Title Card of Dinky Doodle cartoon

Walter Lantz got his start in animation working for the John R. Bray studios in New York. One of his first jobs at the studio was working as an animator on Bray's animated adaptation of Jerry on the Job with George Stallings. "I animated one 250-foot Jerry on the Job every two weeks," Lantz once recalled. "The drawings in those days were black and white on paper. We'd pencil the drawings, then ink them in, and photograph each sheet." Lantz's next task at Bray was animating and co-directing the revived Col. Heeza Liar series in 1922. Heeza Liar was a man who wove many interesting tall tales of his "travels" and "experiences" (a sort of Baron Munchausen character). The most notable aspect of these early cartoons is that, much like Max Fleischer's Out of the Inkwell series, they combine live-action with animation.

The typical Dinky cartoon would usually tap into the storybook realm and Lantz's two personal favorites from the series, Little Red Riding Hood and Cinderella (both 1925), are a prime examples of this. Additionally, most of the films finished with Lantz himself taking on the villain in a madcap fist fight or duel. For a scene like this, Lantz would first be filmed dueling with a real person, usually head animator Clyde Geronimi. Then, according to Shamus Culhane, "each exposure of the film was enlarged on nine-by-twelve photographic paper, which had been punched like animation paper. The stack of finished prints was sent to the animator, and over each image of the live actor he drew a cartoon on oninionskin paper... When these drawings were duly inked and painted on cels, each combination of live-action enlargement and cel was shot in the cartoon camera. The final result was Walt dueling merrily with an animated cartoon."


A comic-strip promotion for the Film Daily newspaper featuring Dinky Doodle and Weakheart, drawn by Walter Lantz in 1925. Courtesy of Cole Johnson.

The Dinky Doodle shorts enjoyed a widespread success with audiences. People at restaurants and service stations even began to recognize the Lloyd-esque Lantz who, in 1925, devised a second live-action/animation series, the Aesop-esque Un-Natural History cartoons. Then, after the Dinky Doodle shorts ran their course in 1926, Lantz introduced yet another series of live-action/animation films entitled Hot Dog cartoons featuring Pete the Pup. This new character was utilized by Lantz when he made the first sound tests for Bray at the Fox Studios' New York office. Unfortunately, the success of such tests or of Bray's transition to sound will never be known. In 1927, the studio went bankrupt, leaving Lantz to seek out new fortune. He left for Hollywood, secured a job with Charles B. Mintz on the Oswald the Lucky Rabbit series and the rest is history.

A poster for the 1927 Hot Dog cartoon The Farm Hand, drawn by Clyde Geronimi.

Most of Lantz's Bray work is very difficult to find today. The original negatives were destroyed in a warehouse fire and so all that exists of these films are largely scattered television/home movie reissues and foreign-language prints. Nine Dinky Doodle shorts The Giant Killer (1924), The Pied Piper (1924), The Captain's Kid (1925), Cinderella (1925), The House That Dinky Built (1925), Little Red Riding Hood (1925), Peter Pan-Handled (1925), Robinson Crusoe (1925), and Lost and Found (1926) exist as beautifully restored, French-titled prints in the Lobster Films archive in Paris, France. Four of these titles The Giant Killer, Little Red Riding Hood, Peter Pan-Handled, and Robinson Crusoe were included in Lobster's Cartoon Factory television program that was broadcast from 1995 to 2001 on the European network arte in both France and Germany.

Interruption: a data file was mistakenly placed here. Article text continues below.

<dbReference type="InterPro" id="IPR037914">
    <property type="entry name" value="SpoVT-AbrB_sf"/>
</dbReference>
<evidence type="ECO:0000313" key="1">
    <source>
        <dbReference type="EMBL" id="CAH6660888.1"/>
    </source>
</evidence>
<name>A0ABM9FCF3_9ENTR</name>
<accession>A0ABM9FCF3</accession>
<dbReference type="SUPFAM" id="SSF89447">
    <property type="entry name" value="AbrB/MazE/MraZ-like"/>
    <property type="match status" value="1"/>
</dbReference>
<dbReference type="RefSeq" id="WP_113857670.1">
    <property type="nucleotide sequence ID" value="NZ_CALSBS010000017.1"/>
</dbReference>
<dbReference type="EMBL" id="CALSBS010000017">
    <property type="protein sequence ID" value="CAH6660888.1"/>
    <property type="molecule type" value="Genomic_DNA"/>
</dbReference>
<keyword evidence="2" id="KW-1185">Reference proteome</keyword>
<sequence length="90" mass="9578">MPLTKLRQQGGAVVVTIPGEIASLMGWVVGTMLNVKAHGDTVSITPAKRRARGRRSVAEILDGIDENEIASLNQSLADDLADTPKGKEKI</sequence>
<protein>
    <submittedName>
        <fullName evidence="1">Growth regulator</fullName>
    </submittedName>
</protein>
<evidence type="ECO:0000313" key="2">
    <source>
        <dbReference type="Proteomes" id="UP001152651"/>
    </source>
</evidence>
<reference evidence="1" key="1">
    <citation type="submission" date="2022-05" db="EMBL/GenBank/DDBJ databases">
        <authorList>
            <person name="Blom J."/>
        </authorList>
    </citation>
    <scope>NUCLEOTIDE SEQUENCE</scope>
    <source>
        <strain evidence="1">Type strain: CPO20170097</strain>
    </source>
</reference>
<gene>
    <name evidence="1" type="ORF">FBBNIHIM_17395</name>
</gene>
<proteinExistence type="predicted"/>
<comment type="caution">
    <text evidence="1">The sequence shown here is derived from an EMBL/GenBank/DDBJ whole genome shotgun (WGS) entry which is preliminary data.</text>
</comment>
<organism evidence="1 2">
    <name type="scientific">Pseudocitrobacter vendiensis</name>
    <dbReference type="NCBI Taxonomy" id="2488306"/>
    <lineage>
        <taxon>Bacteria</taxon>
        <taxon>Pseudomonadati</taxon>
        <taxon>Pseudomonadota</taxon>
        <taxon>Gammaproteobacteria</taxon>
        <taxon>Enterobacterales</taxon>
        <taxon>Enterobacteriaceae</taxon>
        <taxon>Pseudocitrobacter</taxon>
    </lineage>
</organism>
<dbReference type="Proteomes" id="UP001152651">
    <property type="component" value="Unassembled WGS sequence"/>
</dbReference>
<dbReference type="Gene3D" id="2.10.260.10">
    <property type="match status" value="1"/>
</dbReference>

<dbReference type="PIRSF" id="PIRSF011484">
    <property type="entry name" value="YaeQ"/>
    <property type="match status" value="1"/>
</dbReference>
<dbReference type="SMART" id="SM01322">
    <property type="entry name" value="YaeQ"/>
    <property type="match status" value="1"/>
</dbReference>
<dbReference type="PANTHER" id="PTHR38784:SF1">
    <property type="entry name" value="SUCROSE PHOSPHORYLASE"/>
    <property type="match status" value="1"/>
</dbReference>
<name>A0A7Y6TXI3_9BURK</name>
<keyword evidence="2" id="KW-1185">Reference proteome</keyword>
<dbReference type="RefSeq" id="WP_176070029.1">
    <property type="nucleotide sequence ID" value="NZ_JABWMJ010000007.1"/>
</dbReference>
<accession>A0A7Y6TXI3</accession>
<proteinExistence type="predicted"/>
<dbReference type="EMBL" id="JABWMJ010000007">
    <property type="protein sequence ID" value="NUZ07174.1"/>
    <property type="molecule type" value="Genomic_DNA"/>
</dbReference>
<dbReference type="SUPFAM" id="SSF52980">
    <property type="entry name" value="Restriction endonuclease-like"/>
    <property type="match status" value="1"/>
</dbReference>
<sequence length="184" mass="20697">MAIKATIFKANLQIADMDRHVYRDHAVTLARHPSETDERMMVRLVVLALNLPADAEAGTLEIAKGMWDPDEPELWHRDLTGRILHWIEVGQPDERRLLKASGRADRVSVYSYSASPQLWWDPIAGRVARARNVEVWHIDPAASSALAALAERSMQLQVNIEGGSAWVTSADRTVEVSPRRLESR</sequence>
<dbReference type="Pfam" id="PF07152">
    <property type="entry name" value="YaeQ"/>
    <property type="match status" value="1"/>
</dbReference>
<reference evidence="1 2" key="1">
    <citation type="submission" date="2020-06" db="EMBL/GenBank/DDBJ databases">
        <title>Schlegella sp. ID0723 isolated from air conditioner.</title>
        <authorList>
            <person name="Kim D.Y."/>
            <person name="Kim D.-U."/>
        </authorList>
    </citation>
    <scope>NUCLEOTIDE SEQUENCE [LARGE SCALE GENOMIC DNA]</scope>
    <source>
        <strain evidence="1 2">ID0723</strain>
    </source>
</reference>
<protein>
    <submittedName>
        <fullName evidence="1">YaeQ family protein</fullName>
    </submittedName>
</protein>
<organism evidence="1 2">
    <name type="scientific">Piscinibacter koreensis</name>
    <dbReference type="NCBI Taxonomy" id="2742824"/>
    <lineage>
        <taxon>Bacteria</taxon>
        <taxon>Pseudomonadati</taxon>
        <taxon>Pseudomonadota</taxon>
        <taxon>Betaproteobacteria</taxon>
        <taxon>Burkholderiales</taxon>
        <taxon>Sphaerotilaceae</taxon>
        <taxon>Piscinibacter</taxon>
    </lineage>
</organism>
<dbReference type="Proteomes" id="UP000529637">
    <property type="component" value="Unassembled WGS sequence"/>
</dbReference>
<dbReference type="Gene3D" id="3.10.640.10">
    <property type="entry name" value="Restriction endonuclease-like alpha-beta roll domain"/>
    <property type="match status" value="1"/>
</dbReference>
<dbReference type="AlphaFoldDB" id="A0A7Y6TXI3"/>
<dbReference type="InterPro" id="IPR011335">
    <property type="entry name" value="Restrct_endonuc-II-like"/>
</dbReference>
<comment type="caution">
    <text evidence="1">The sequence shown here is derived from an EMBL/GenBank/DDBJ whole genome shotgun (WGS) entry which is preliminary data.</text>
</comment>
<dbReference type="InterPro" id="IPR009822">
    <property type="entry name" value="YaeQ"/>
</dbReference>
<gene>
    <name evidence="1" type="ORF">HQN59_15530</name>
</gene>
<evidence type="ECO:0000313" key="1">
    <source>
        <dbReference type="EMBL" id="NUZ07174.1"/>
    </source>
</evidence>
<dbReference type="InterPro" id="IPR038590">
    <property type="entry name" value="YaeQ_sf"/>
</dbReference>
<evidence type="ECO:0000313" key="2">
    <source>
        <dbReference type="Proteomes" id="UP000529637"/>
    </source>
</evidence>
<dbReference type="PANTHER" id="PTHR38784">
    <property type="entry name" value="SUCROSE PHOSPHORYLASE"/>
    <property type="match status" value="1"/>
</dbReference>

Additionally, the UCLA Film and Television Archive owns three Dinky Doodle films The Giant Killer (1924), The House That Dinky Built (1925), and Magic Carpet (1925) while the Library of Congress owns a print of one Little Red Riding Hood (1925). At least eleven more Dinky Doodle shorts The Magic Lamp (1924), The Babes in the Woods (1925), Just Spooks (1925), The Circus (1925), The Hunt (1925), The Arctic (1926), Egypt (1926), The Wild West (1926), Dinky's Bed Time Story (1926), The Magician (1926), and The Army (1926) exist in various private film collections.

As for the Un-Natural History cartoons, at least eight of those How the Bear Got His Short Tail (1925), The Leopard's Spots (1925), The Goat's Whiskers (1926), The Ostrich's Plumes (1926), The Pelican's Bill (1926), The Mule's Disposition (1926), The Tail of the Monkey (1926), and The Hyena's Laugh (1927) are also known to exist in private collections. Furthermore, prints of seven of Lantz's Hot Dog cartoons Pete's Party (1926), Dog Gone It (1927), Lunch Hound (1927), Jungle Belles (1927), Petering Out (1927), The Puppy Express (1927), and S'matter Pete (1927) are owned by the Library of Congress, while at least one more For the Love o' Pete (1926) has surfaced in private collections.

The character of Dinky Doodle himself, perhaps Lantz's best-known Bray creation, has been largely forgotten by the general public since his retirement from the screen. Still, he was mentioned in the 1988 motion picture Who Framed Roger Rabbit, likely in recognition of the fact that the Dinky shorts, like the Roger Rabbit film, combined live-action with animation. If such was the case, then it would be difficult to find a more fitting tribute to Lantz's tenure at the Bray studios.